Even without hearing a thing, some people can understand speech by reading the speaker’s lips. Now there’s a machine that does roughly the same thing: it ‘sees’ the brain waves that words create while still inside the listener and ‘translate’ them back into speech. We’re not even close yet to being able to carry around such a device, and check what other people are thinking (about us), but researchers at the University of California, Berkeley, may be on their way to understand how the brain makes sense of the sound of words, either spoken aloud or as waves, inside somebody’s mind.
The science of brain imaging has had truly quantum leaps in the past 20 years, and modern medicine is now completely dependent on the precision of CAT scans and MRIs to make accurate diagnosis. It’s a matter of when, not if, we’ll be able to apply that to understanding the physiology behind our thoughts. RECONSTRUCTED SOUND
So far, research has been promising. To talk about cats, we told you just a few months ago about another team at the same university, that was able to track the group of cells in their brains that processes Continue reading →
New Yorkers Sleep Where They Spend a Lot of Time: the Subway
It‘s quite possible that you’ve been ignoring for years one of the best advices you mother ever gave you: never fall sleep on a New York subway train. Now, as if to take your Mom to task, New York-Presbyterian Hospital Dr. Carl Bazil decided to actually see whether such naps are worth your trouble, and the risk of getting mugged while you’re at it.
As most tired New Yorkers know, a person goes through five sleeping stages a night, but on the subway, chances are your stop will come before you get too far down the list.
Riders do try it and often, though. Just take a look around and you’ll see at least one person, but usually more than that, closing their eyes between stations. Whether they really get some sleep is what the good doctor has tried to find out. WIRING THE SLEEPY RIDER
For that, the director of the Epilepsy and Sleep Division at the hospital’s Columbia University Medical Center wired a volunteer to Continue reading →
One of the cornerstones of the mystical experience, an essential component of pretty much every tradition of spirituality since immemorial times, is now facing a big challenge: scientists at the University of Geneva claim they have “fooled” research subjects into thinking they were out of their bodies during an experiment.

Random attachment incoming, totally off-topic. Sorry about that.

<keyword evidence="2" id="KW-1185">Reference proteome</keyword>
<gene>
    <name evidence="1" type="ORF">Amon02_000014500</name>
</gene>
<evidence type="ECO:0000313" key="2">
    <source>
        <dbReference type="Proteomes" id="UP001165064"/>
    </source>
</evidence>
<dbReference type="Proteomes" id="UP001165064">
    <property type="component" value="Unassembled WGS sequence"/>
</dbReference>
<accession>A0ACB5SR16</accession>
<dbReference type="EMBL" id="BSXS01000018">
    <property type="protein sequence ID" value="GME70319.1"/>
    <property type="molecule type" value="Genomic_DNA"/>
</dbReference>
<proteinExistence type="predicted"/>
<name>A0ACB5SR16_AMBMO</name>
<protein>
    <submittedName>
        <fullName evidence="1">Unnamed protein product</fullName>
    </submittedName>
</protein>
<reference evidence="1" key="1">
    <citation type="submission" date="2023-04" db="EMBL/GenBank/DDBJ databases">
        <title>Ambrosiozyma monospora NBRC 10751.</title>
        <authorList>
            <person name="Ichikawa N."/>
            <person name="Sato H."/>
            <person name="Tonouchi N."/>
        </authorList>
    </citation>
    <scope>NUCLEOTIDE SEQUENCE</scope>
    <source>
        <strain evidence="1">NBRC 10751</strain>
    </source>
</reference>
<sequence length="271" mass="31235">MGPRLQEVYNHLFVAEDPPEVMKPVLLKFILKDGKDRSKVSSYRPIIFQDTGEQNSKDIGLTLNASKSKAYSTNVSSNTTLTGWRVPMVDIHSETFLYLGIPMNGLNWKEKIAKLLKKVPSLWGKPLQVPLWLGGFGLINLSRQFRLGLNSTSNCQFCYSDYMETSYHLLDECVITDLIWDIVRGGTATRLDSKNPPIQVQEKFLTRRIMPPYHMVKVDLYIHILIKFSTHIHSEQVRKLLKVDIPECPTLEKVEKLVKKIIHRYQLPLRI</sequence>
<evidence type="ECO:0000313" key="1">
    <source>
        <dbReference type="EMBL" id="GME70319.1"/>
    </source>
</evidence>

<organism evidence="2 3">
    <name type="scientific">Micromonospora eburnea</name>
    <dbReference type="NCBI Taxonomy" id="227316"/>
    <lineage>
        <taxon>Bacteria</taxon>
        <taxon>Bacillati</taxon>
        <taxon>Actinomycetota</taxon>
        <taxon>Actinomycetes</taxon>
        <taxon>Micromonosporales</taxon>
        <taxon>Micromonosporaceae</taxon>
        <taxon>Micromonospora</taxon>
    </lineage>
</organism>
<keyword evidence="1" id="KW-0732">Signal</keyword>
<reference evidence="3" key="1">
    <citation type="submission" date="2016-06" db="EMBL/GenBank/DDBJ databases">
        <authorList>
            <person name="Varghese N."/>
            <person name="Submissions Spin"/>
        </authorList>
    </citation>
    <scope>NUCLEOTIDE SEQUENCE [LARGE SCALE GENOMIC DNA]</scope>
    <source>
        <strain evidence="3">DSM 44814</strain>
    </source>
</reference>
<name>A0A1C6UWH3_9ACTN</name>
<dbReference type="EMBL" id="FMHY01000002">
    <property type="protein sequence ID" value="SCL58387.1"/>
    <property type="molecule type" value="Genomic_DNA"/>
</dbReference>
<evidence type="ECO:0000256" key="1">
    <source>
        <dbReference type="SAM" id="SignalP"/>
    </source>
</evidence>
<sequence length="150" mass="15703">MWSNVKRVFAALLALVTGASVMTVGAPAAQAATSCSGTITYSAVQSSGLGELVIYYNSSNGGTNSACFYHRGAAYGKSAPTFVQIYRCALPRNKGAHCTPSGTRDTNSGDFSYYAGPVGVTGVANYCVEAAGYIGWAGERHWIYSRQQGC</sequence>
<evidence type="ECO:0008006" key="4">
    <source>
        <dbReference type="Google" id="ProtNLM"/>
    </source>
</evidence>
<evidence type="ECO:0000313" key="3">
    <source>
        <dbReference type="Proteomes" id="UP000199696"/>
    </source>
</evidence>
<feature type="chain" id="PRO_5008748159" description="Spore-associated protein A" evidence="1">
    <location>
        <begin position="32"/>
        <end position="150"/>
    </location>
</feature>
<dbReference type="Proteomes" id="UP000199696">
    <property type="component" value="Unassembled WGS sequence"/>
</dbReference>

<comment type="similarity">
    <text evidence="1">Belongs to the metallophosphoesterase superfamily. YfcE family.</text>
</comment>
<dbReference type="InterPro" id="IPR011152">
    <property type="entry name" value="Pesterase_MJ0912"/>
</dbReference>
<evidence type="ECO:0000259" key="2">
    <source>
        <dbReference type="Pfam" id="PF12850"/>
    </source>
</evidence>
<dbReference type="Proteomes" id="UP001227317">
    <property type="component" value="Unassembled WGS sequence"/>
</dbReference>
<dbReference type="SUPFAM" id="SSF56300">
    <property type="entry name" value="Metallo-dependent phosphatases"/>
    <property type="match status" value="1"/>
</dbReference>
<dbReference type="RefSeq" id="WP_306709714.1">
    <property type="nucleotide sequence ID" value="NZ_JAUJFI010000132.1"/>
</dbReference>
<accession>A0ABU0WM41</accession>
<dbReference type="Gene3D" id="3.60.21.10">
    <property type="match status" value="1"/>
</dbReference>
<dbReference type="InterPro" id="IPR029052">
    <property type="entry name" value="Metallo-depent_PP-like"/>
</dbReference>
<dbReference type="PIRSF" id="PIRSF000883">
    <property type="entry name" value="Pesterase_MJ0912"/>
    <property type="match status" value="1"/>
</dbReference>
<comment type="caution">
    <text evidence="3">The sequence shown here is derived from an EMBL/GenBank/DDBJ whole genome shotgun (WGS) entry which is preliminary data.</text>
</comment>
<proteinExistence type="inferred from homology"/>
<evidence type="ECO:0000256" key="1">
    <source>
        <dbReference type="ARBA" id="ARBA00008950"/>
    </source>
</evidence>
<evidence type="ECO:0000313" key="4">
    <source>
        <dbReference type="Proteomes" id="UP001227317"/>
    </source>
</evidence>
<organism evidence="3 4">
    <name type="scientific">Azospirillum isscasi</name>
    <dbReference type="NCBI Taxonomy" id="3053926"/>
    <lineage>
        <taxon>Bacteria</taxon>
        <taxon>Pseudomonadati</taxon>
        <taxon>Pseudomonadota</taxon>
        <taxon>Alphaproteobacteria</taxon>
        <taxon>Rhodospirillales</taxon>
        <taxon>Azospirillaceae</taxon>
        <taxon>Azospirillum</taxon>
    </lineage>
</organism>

Using a clever combination of cameras and virtual reality Continue reading →
The holiday cheers, which had an earlier start this year at a household in Montabaur near Koblenz, Germany, are already over. And the place’s main resident, an “old 68er,” which is how Germans call former activists of the long ago peace protests of 1968, is under arrest for drug possession.
It all started when the police got to the house and found about 150g of marijuana, which in most nights, would be enough to cheer up any peace activist, let alone law enforcers with a mandate to book you.
But before they left, they noticed an odd-looking tree in the living room. Under closer scrutiny, the centerpiece of the holiday decoration turned out to be a six-feet tall pot plant on a tree stand, with cute twinkling string lights.
As the now not-so-cheery fellow explained while being led away by the buzzkill squad, the tree was not quite ready for “Silent Night” just yet, and the plan was to add gifts under it. Just like it’s done everywhere else.
And you thought the business of holiday folly is alive and well in Germany. Or buzzkill squads were a thing of the past.